How a 'Storm Area 51' meme made one town declare a state of emergency
The viral Facebook event, “Storm Area 51, They Can't Stop All of Us," is the gift that keeps on giving.
A quick refresher: 20-year-old college student Matty Roberts created the event as a joke this past June. He heard Joe Rogan interview Area 51 conspiracy theorist Bob Lazar on his podcast and as Roberts told NPR, “just thought it would be a funny idea for the meme page.". But things quickly got out of hand. The internet did what the internet does best and turned a joke about extraterrestrials into a viral happening. In the span of a few days, 1.6 million people said they’d turn up at Area 51 on September 20 to storm the gates and “see them aliens.”
Clearly, a lot of people who clicked “Going” were kidding. But there are alien truthers out there who might just show up, hoping to take advantage of the momentum to get some, uh, answers from the US government. And, of course, you have to assume there will be folks who make the trek into the desert just to see if anything will actually happen.
By mid-August, visitor traffic to the towns near Area 51 had increased by 1,700 percent. Officials are estimating as many as 20,000 people could show up for events on or around September 20. Lincoln and Nye Counties in southern Nevada have issued declarations of emergency, and Lincoln County Sheriff Kerry Lee told The Atlantic it’s been like nothing he’s ever seen before. Part of his job is apprehending would-be Area 51 trespassers, and most months he catches three or four. But this August, police caught seven people trying to break in in a span of 24 hours.
Back in July, overwhelmed by the response to his Facebook event and frankly worried he’d be targeted by the FBI, Roberts had the idea to capitalize on the community that would likely materialize IRL. He launched plans for a music festival, dubbed Alienstock, to be held in Rachel, Nevada, a tiny town near Area 51 with just 54 residents. Connie West, the proprietor of a quaint motel in town, the Little A'Le'Inn, said she’d wrangle the necessary permits and infrastructure to accommodate thousands of festival attendees. In an interview with local news station KTNV, West says she’s secured potable water and toilets and shower facilities, but she’s cagey about how many of them, and other important details. One Google Maps search of the Little A'Le'Inn and the surrounding town makes it clear there’s nowhere for thousands of people to sleep, much less shower or eat or use the bathroom or fill their cars with gas.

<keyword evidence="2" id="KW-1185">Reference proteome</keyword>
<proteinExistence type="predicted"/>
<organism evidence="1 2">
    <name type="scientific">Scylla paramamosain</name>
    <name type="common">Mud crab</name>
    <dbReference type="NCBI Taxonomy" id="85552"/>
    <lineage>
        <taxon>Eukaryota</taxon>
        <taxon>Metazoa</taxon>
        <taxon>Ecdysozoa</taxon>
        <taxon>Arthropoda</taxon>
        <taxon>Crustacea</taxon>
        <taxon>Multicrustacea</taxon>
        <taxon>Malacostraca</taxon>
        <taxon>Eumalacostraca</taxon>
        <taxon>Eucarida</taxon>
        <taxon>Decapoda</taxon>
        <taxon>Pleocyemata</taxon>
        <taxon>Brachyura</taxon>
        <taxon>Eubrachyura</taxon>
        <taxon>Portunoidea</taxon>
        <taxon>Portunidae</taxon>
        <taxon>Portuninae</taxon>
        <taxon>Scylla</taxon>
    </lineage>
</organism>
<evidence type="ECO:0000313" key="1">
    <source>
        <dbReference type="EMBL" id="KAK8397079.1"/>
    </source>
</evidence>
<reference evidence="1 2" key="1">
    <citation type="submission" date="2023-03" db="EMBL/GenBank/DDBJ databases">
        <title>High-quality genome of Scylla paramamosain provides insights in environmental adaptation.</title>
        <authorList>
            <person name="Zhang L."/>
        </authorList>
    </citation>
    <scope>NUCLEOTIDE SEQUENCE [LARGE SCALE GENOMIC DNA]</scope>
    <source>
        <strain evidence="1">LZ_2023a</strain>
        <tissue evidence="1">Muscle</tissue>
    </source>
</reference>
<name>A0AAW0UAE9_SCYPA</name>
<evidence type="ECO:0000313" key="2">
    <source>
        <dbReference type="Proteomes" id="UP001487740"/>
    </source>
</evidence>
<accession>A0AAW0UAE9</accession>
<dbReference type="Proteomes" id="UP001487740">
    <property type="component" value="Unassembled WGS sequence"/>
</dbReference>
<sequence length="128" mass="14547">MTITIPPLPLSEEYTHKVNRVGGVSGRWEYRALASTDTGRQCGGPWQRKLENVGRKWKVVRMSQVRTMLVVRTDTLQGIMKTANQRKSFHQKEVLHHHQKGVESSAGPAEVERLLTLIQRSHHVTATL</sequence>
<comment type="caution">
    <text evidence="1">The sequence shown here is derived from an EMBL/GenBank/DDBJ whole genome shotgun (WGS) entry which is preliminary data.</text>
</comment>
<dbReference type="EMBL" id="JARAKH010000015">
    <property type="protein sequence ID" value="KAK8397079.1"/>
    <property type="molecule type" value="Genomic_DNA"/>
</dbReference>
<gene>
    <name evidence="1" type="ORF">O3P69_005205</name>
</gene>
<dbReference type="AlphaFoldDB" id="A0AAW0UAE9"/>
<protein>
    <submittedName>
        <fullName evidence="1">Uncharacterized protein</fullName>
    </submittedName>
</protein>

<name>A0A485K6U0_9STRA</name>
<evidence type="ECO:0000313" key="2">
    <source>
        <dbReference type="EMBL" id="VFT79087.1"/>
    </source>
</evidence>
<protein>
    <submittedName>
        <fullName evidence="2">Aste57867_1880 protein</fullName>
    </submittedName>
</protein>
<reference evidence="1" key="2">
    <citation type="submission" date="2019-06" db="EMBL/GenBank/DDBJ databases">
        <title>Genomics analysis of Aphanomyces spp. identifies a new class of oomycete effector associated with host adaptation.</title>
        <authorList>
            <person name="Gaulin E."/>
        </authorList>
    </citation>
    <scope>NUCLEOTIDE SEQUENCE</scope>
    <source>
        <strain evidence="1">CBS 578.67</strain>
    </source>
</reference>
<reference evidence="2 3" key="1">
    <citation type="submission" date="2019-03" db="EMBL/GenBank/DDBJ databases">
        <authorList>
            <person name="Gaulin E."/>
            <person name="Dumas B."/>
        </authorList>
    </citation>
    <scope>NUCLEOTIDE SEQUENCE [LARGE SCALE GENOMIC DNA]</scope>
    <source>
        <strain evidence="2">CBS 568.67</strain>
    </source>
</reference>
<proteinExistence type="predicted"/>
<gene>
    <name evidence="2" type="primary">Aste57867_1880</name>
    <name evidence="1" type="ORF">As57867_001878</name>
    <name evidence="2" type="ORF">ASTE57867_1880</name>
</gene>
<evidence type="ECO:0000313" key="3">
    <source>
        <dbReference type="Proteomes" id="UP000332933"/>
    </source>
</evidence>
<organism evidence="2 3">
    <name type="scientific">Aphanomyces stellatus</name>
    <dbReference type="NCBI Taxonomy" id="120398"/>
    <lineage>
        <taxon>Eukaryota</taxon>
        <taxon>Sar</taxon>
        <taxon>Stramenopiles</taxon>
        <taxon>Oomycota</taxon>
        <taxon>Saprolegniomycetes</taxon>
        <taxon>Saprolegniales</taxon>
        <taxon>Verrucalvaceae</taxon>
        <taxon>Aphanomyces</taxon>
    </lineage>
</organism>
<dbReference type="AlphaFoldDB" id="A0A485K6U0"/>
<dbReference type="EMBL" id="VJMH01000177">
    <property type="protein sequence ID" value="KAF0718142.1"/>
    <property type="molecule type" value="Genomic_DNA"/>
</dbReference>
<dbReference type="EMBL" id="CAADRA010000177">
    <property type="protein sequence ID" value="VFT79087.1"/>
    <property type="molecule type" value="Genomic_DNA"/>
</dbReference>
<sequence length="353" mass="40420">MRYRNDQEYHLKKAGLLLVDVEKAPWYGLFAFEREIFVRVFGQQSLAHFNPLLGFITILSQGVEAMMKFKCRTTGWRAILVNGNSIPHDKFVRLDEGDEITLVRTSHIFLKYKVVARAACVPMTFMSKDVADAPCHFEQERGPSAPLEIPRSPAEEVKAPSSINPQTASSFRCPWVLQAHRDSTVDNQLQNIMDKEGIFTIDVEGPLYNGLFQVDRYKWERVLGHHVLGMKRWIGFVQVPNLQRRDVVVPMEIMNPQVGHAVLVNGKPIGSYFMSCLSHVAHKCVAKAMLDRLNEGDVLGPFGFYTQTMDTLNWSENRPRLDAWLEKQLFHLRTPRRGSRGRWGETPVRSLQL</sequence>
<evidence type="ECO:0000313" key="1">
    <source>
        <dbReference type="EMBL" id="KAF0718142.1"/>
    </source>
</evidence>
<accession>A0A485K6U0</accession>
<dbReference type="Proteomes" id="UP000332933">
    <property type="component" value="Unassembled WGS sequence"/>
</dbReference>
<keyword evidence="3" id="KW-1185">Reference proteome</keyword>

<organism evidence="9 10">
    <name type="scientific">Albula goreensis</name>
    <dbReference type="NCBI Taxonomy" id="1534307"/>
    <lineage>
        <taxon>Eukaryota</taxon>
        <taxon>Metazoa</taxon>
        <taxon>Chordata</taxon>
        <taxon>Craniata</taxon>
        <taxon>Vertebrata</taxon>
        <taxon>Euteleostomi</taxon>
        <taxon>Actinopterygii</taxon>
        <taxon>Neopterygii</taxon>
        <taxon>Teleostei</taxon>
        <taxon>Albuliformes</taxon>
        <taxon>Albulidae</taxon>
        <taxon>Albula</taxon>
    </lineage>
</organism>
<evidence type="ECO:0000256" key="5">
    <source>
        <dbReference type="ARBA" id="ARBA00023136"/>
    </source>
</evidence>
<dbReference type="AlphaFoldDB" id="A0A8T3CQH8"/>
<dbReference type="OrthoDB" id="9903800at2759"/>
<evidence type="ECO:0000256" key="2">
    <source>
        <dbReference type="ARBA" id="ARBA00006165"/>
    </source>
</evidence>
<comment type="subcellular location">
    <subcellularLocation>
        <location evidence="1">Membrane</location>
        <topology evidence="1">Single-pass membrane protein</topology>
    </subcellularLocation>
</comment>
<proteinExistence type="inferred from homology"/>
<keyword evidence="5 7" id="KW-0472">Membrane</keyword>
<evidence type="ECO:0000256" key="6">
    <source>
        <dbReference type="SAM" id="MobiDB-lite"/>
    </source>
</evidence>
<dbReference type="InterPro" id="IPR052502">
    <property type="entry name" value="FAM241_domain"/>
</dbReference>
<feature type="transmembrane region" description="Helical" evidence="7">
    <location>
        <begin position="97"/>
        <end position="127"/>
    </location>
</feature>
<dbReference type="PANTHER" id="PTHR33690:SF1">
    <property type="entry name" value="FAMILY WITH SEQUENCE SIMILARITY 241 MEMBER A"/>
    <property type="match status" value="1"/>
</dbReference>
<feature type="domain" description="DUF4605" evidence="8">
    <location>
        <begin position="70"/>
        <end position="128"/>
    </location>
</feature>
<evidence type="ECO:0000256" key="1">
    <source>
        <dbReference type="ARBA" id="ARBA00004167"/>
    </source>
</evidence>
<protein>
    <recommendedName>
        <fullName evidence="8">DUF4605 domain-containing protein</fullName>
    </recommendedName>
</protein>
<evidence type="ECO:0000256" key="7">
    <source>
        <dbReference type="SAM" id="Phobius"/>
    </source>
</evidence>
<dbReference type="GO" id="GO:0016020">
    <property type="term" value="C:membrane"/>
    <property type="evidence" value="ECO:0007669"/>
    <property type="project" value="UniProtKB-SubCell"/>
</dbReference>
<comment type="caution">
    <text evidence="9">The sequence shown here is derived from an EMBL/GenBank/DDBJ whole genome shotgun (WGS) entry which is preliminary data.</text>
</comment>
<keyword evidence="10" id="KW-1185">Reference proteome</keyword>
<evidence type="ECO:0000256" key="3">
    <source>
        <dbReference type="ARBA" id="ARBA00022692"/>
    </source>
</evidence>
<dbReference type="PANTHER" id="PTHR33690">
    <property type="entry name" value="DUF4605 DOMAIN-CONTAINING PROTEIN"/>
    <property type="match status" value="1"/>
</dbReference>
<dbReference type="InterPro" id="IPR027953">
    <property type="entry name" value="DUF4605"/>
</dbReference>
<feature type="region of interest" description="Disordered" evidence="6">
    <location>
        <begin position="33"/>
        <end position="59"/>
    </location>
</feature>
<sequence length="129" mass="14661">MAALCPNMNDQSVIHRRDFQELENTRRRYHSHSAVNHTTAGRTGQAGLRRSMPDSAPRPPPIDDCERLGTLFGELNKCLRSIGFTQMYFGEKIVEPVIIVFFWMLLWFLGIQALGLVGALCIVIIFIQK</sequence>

Citing the obvious — that Alienstock was heading for Fyre Fest levels of catastrophe — Roberts and Las Vegas-based event producer Frank DiMaggio decided to pull the plug. “We are not interested in, nor will we tolerate any involvement in a FYREFEST 2.0. We foresee a possible humanitarian disaster in the works, and we can’t participate in any capacity at this point,” reads a statement on the Alienstock website.
Roberts and DiMaggio are now encouraging would-be Area 51 raiders to come to an alternative Area 51 Celebration event in Las Vegas on September 19. It sounds far more legit than the beleaguered Alienstock festival in Rachel, which West insists she’s still throwing with or without Roberts’ involvement.
The whole ordeal is ridiculous, and the "Burning Man of the internet" jokes practically write themselves. But the fact that counties in Nevada are preparing for disaster belies how dark the "Storm Area 51" meme has become IRL.
The military's official line is that its Air Force base in the middle of the Nevada desert is for testing bombs, and the government has made it very clear it doesn't want conspiracy theorists charging the gates. “[Area 51] is an open training range for the U.S. Air Force, and we would discourage anyone from trying to come into the area where we train American armed forces,” Air Force spokeswoman Laura McAndrews told the Washington Post.
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